Envisioning The Perfect Child, I Will Likely Not Conceive

This month’s 12-12-12 project member Andi Durkin, mother of a toddler living with Down Syndrome, has given me an assignment.

Assignment #1….

Write about your future children. Write down exactly what you want for your child. What they will be like.

* I have turned off the idea of ever having children. Living with this crazy vestibular disorder I am afraid I won’t be able to handle the daily physical rigors of motherhood. Being asked to entertain the idea of motherhood has my emotions all over the place.

HERE WE GO….

I have so many wants for you, it hurts. I hope that my selfish desires won’t interfere with your personal desires. Don’t allow my personal fears to stunt your growth.

With that said….

You are perfectly healthy.

You are elegant and graceful.

You have the heart of your great grandmother.

You are self aware and not self serving.

You think of others and see the finest in people.

You are respectful of yourself and others.

You have great sensibility.

You are beautiful on the inside and out. You have your father’s beautiful eyes.

You play the violin as graceful as Hilary Hahn.

You have mastered 3 languages.

You not only excel in sports but are a rhode scholar.

You are a world traveler.

You have strong business acumen which will create financial stability for you.

I want you to find happiness on the deepest level.

May you find a man that respects you and loves you more than he loves himself.

May you experience more joy than pain.

May you not be afraid of life, but learn to embrace it.

May you leave a legacy that will make future generations proud.

Much love,
Marissa

P.S. Mija, if you stumble upon this blog post, know that I love you NO MATER WHAT! I have rattled off a list of everything I secretly desired in my own life or believed would constitute the perfect life. Regardless of your personal achievements or possessions, my ultimate desire for you is to be the best version of yourself. I will love and support you and will ALWAYS have your back.

P.S.S. Emotionally spent!

4 comments

  1. Such beautiful words. Before my boys, I had two losses and often worried that it wasn’t meant to be. Even now that they are here I write them letters like this. I want them someday to look back and see that my faith in them was there from the beginning. I also hurt at the thought of not being able to have another. Or 4 more;-). I do have to say this. You have so much love in your heart Marissa, that you would be an amazing mother. Not trying to be preachy but my heart aches with you at the thought of you not having a child to share all your greatness with. Love you girl!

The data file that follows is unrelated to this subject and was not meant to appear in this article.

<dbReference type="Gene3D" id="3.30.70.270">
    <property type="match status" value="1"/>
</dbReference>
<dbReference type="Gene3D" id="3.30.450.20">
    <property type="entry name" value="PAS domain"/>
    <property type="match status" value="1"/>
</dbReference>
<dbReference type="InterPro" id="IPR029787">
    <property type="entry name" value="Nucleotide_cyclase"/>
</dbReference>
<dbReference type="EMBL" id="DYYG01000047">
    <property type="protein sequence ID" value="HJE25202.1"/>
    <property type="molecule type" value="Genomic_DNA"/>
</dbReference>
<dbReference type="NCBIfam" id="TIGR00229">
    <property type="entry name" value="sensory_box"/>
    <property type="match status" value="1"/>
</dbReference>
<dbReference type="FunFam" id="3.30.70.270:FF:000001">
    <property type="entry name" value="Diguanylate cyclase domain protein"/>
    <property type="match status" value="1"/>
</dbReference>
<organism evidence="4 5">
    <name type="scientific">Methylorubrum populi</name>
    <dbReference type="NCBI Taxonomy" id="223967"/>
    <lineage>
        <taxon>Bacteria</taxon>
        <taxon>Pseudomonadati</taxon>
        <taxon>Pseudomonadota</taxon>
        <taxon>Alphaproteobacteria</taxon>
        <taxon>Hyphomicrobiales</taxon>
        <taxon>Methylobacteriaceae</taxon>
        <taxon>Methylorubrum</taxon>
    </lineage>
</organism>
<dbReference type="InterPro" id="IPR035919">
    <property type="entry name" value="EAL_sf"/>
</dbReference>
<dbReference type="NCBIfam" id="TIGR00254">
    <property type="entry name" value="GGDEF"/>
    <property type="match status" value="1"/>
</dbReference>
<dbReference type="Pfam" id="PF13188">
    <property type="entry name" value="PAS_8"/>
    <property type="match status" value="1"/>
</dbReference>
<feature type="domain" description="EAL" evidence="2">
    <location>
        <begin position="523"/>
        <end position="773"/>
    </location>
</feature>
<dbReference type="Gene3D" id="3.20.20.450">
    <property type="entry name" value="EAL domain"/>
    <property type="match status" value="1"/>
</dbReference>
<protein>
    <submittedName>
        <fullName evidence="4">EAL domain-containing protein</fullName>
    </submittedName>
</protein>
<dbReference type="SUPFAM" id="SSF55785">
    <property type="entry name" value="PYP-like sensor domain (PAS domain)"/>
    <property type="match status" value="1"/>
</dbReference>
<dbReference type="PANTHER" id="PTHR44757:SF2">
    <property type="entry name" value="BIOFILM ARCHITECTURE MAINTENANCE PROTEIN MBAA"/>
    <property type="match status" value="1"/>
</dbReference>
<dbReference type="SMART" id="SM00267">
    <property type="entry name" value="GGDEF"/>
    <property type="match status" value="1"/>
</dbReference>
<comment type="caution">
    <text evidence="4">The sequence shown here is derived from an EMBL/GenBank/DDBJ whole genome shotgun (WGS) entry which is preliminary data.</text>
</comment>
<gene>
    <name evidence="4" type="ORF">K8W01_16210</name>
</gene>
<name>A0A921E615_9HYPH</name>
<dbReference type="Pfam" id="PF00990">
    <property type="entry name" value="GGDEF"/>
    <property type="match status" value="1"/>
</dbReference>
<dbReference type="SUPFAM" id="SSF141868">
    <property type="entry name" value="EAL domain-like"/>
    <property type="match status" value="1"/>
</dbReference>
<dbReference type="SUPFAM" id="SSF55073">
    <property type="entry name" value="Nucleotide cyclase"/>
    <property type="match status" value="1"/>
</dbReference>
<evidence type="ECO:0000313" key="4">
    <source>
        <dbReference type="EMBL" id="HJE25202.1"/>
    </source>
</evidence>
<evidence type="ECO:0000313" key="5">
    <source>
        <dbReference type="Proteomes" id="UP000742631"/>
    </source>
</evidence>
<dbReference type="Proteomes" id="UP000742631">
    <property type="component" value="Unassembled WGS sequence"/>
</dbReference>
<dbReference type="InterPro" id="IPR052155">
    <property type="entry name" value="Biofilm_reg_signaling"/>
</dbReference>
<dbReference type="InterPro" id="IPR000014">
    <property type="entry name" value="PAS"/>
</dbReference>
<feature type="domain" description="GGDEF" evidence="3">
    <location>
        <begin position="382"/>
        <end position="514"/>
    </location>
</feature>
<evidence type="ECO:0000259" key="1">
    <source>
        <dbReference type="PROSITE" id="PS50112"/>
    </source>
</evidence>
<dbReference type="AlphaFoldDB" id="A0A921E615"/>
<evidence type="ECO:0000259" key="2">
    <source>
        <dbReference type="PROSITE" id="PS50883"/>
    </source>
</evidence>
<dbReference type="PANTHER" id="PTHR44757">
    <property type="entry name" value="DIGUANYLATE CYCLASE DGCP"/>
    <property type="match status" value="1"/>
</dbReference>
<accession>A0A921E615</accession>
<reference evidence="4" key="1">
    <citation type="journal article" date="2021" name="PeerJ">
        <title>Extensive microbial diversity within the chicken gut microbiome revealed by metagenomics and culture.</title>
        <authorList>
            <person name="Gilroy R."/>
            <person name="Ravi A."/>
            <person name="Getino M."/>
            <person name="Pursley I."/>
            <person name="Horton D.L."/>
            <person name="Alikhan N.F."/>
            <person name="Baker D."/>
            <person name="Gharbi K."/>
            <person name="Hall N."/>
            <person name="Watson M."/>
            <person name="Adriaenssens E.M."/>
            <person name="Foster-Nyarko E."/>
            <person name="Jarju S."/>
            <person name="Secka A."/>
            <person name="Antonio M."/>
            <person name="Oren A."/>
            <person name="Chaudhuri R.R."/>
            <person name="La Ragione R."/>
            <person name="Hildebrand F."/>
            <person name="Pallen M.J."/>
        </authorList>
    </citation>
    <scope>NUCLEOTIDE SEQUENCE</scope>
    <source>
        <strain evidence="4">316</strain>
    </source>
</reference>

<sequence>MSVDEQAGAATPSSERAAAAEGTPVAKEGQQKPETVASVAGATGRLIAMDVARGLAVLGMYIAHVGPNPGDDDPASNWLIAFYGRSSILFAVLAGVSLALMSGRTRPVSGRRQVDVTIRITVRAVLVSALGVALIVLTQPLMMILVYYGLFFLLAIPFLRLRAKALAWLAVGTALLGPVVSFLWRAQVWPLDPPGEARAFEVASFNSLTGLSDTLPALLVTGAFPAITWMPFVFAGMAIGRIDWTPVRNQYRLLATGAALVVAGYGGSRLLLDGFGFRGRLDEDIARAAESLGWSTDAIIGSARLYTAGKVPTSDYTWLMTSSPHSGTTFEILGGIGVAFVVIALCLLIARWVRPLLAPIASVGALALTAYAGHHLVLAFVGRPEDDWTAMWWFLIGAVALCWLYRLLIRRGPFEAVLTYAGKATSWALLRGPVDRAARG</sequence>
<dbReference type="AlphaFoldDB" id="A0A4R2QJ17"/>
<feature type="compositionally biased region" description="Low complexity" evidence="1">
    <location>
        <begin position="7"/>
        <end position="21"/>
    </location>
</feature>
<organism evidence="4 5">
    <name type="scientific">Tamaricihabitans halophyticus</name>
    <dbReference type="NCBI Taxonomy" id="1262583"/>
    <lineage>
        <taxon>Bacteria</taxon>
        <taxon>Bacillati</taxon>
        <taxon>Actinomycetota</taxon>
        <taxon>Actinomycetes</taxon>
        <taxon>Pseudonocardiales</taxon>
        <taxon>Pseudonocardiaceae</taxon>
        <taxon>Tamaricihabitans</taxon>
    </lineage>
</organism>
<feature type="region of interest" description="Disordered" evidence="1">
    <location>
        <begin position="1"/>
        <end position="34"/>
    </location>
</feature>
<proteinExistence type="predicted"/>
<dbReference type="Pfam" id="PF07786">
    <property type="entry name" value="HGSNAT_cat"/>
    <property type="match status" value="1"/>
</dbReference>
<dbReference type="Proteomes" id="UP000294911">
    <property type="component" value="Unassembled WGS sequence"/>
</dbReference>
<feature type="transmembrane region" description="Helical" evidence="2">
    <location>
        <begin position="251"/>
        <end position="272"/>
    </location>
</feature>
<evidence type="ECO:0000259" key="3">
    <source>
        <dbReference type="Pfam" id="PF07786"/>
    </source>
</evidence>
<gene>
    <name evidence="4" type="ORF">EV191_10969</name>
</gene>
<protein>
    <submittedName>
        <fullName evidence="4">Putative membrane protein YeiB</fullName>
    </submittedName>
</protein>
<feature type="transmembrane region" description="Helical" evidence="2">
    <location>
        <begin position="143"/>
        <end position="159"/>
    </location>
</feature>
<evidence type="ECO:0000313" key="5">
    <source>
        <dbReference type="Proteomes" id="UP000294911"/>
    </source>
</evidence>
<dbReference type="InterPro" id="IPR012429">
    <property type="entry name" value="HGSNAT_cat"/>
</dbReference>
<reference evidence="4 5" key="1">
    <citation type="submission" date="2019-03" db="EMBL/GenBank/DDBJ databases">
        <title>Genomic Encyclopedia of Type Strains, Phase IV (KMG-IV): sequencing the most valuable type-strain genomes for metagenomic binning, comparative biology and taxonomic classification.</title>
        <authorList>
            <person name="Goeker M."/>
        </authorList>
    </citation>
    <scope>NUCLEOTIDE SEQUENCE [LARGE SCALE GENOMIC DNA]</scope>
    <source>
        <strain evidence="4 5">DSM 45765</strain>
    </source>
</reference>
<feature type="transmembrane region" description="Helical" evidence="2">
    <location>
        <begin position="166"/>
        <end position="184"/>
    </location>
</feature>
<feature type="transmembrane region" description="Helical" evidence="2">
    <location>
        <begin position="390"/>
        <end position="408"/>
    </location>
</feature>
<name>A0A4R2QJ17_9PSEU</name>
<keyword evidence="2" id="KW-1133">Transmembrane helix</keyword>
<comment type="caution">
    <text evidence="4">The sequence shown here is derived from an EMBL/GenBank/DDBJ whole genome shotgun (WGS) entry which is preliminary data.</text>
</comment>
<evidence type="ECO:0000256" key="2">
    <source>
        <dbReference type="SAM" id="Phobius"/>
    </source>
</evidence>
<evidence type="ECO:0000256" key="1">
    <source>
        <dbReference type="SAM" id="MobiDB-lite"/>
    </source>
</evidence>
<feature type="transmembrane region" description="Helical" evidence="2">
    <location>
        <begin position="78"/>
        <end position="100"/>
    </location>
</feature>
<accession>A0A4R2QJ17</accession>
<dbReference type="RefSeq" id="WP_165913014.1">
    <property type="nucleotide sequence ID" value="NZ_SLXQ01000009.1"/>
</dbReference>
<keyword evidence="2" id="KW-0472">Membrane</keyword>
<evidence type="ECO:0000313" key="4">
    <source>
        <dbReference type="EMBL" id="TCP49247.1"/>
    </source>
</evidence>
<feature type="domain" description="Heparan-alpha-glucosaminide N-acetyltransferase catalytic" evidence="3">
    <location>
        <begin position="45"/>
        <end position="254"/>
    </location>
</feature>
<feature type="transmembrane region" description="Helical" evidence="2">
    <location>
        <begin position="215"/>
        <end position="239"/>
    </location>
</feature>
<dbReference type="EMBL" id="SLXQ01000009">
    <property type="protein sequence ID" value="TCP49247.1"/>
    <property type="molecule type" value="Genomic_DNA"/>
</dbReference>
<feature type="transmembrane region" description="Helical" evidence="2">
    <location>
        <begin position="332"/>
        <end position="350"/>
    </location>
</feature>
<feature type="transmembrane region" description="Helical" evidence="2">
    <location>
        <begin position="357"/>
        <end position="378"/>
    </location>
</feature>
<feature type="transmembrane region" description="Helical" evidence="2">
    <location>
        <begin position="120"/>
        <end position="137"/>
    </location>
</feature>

• Kim! Thank you for this. Also, thank you for sharing something so personal. Your boys are SO blessed to have you as a mom. You are a mom that now see’s the world through very different eyes. You are teaching them lessons that a healthy mom just cant offer.

      Pray for me that the love I have in my heart get’s channeled in the right direction! Thanks girl!

      Much love,
      M

  2. You are a brave soul, Marissa. I’ve thought about this post all week. Here goes:
    I’m afraid too that I can’t have children because of my vestibular disorder. More than afraid. How could I pick up a baby if I feel dizzy and the floor feels spongey when I walk? I know I can’t conceive with the current drugs I’m on because of this disorder – it would be too harmful for the baby. And I’m sad because I can hear & feel my clock running out.
    We all want perfect health, perfect children, & a perfect life. I’m just rambling here, but maybe we just need to redefine what we think perfect is. Instead maybe we need to focus on what we have rather than what we don’t have. And maybe hold on to the belief that what we want is possible.
    Emily

    • “How could I pick up a baby if I feel dizzy and the floor feels spongey when I walk? ”

      This! When my first niece was born I felt reluctance to pick her up ( even if I didn’t express that reluctance to others). What if I dropped her? I remember when she was a few months old my sister and her husband went to run an errand. They left my niece with me and my dad. My dad went to work on the yard and I was left alone with her.

      She began to cry and I started walking her around the house to calm her down. When I rounded the corner she jerked and with my balance issues I over compensated and she hit her head on corner of the wall. She REALLY started crying. I freaked out. I called my dad and my dad checked her out and said she was fine. I remember thinking, shoot my sister is going to freak.

      I told my sister AND she freaked. She told her husband and his response to me, “you have to be more careful.” I can understand the concern of first time parents, and it was an accident, but I could not help think if I didn’t have this crazy condition the incident would not have happened.

      Now that my second niece is here, I don’t get to see them as often, but when I do I don’t feel as compelled to ask to hold her. I ALWAYS make sure I am sitting down before I attempt to hold her.

      I hear you about being sad. I am with you on the clock running out. My doctor brings it up and I ignore him. I try and not think about it.

      I am with you on focusing on what we have. We may not become mothers, but that doesn’t mean we are less than! We will find different channels and alternative ways to share our love.

      Much love,
      Marissa

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